Elvira Clain-Stefanelli, 86, a coin scholar who with her husband aggressively expanded the holdings of the Smithsonian Institution's National Numismatic Collection and retired last year as its top official, died of cardiac and pulmonary arrest Oct. 1 at Virginia Hospital Center-Arlington. She lived in Arlington.
Mrs. Clain-Stefanelli joined the Smithsonian in 1957 as an assistant to her husband, numismatics division chief curator Vladimir Clain-Stefanelli. She was promoted to curator in the mid-1960s.
Her husband died in 1982, and two years later, when the coin division became a department, Mrs. Clain-Stefanelli was made its first executive director. The collection is housed in the National Museum of American History.
Over the years, colleagues said, the Clain-Stefanellis were an inseparable force in coinage. They pursued donations from private collections and increased the Smithsonian's currency holdings from 60,000 items in the late 1950s to nearly 1 million last year.
The Numismatist magazine, in a 1996 profile, called her "a remarkable treasure in the world of numismatics."
Coin dealer Harvey Stack, of Stack's Rare Coins in New York, said the Clain-Stefanellis made the Smithsonian's coin collection comparable to world-class collections such as those of the British Museum and the American Numismatic Society.
One of the most important of their deals occurred in 1968, when the Clain-Stefanellis obtained for the Smithsonian one of the largest collections of domestic, foreign and ancient gold coins ever assembled. The 6,125 coins, then valued at $5.5 million, belonged to Josiah K. Lilly Jr., a pharmaceutical magnate.
Mrs. Clain-Stefanelli, once a historian of 19th-century Italy, said she saw coins as a palpable way to explore earlier cultures. For example, Greek coinage might explain how Athenians struck gold coins only during an emergency, such as the need to rebuild a fleet during the Peloponnesian War.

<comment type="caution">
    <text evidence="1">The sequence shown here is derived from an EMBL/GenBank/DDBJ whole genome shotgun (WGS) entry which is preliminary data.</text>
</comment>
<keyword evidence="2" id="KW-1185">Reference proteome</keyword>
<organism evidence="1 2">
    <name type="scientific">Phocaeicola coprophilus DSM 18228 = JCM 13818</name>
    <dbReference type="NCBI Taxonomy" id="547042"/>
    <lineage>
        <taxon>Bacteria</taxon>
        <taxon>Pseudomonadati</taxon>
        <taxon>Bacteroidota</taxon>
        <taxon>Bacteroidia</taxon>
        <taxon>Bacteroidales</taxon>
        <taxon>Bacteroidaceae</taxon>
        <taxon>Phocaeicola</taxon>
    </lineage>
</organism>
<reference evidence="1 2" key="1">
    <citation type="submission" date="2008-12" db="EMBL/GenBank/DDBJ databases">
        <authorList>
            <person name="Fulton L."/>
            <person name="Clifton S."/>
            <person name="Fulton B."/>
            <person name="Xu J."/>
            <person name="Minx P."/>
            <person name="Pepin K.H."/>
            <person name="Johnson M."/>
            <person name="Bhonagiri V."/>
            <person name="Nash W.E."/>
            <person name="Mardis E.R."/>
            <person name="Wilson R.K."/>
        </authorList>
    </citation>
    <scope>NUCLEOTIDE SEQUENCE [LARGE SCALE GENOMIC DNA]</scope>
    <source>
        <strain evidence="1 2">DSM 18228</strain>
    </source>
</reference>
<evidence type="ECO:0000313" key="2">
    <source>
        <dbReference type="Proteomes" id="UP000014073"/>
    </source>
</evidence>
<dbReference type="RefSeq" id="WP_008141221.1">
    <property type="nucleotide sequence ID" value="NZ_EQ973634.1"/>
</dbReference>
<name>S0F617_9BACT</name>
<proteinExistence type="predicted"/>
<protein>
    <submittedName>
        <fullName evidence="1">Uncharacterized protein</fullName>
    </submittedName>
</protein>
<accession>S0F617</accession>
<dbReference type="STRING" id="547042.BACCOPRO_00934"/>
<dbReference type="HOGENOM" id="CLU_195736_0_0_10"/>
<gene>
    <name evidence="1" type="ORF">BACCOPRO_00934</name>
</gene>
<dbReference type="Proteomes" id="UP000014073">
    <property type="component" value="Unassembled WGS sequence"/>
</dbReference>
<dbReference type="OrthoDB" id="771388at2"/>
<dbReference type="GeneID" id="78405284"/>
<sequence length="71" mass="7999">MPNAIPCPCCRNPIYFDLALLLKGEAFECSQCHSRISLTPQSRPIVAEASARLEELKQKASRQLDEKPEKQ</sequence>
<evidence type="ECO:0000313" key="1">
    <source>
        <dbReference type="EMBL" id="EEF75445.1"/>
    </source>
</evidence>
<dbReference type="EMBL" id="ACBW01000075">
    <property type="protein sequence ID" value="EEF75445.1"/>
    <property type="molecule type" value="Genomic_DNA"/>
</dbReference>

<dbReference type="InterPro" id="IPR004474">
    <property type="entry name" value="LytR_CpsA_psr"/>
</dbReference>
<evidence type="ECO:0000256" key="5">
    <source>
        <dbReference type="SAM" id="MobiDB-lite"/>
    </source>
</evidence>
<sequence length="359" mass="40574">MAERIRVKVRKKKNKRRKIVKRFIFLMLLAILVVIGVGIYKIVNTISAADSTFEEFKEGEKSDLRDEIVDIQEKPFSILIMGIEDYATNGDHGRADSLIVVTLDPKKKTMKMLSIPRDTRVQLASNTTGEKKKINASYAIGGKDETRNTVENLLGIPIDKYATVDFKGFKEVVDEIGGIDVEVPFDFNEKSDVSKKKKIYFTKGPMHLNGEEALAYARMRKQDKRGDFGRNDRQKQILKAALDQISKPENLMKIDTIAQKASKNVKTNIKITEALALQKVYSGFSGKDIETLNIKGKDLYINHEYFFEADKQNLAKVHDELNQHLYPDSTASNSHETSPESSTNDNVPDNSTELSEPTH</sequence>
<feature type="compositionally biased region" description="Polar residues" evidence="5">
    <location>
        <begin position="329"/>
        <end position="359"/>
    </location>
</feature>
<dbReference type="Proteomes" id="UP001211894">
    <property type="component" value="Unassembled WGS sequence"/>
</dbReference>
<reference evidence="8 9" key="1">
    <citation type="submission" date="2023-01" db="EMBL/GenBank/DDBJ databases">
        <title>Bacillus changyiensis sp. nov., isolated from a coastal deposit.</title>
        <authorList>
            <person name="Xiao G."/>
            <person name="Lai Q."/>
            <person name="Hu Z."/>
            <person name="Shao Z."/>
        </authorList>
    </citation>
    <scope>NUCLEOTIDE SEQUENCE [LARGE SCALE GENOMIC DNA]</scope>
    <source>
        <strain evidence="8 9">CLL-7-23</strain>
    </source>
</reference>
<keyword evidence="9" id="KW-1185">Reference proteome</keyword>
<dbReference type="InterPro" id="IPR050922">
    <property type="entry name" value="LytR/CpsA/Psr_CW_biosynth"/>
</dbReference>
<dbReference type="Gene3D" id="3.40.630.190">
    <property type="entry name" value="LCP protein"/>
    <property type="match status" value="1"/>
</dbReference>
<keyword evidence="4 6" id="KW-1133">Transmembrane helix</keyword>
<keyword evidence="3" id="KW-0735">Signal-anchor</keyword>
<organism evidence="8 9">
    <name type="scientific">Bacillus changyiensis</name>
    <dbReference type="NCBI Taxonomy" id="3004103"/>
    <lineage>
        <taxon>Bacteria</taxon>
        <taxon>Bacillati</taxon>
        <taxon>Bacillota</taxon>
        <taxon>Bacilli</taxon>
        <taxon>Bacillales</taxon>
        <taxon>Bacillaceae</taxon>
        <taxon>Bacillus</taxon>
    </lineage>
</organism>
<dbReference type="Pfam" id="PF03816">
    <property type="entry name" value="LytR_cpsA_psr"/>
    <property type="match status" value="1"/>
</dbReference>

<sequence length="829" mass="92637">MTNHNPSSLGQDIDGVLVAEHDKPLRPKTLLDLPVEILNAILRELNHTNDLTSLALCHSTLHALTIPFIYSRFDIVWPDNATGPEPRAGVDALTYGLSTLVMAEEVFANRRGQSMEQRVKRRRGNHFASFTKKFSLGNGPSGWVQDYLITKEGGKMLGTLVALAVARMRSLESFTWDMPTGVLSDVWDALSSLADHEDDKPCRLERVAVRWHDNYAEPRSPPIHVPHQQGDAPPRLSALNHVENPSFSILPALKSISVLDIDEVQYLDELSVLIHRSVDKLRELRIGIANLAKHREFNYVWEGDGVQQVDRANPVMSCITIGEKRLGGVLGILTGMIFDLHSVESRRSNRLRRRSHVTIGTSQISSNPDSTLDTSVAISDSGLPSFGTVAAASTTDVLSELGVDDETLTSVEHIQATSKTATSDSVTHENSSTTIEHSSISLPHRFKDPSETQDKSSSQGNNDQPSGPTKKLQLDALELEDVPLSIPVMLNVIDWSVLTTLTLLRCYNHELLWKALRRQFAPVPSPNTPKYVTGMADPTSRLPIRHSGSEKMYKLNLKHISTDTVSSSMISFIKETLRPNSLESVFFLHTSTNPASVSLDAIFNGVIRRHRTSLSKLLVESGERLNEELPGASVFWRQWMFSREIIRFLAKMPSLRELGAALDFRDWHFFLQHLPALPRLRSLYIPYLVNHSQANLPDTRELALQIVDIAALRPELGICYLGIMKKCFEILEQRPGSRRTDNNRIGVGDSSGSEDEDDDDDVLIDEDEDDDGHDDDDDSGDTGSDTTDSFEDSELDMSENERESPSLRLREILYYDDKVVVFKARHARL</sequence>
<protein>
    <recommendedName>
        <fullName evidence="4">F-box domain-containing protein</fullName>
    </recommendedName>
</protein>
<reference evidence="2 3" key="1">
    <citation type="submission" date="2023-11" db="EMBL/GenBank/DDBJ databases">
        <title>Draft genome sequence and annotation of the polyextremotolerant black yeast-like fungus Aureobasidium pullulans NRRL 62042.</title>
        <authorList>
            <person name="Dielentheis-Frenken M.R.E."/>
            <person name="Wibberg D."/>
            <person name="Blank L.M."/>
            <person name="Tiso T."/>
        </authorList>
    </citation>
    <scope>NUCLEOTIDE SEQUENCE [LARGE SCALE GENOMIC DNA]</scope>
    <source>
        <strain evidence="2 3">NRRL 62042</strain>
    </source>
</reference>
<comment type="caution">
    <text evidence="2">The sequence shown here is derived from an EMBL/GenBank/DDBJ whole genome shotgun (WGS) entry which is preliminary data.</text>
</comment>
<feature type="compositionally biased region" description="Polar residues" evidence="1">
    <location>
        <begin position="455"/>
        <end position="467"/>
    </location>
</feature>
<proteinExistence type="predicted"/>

In the 1990s, Mrs. Clain-Stefanelli was a member of the Citizens Commemorative Coin Advisory Committee, which helps Congress approve coin designs and choose the historical worthiness of a potential commemoration.
She also helped persuade Congress to approve commemorative coins to honor the Smithsonian Institution's 150th birthday in 1996. She had served on committees to commemorate presidential inaugurations and on one for the U.S. bicentennial.
She was a recipient of the Smithsonian's Gold Medal for Exceptional Service.
Elvira Eliza Olinescu was born in Bucharest, Romania, and received a master's degree in history from what was the University of Cernauti in Romania.
She married Vladimir Clain-Stefanelli in 1939. They were in Germany doing research on coins when the Gestapo arrested them in 1942. Vladimir was sent to the Buchenwald concentration camp, and Mrs. Clain-Stefanelli, then pregnant, was originally put in a hospital. She later asked the Gestapo to let her join her husband at Buchenwald, where there was a contingent of Romanian refugees.
After the war, Vladimir took a cataloguing job at a Rome numismatic firm, and Mrs. Clain-Stefanelli volunteered her time at the same business.
They immigrated to the United States in 1951. She did cataloguing work in New York before coming to the Washington area in the mid-1950s. She became a U.S. citizen in 1956.
Among her publications was an 1,848-page reference guide, "Numismatic Bibliography."
Survivors include a son, Alexander Clain-Stefanelli of Arlington, and two granddaughters.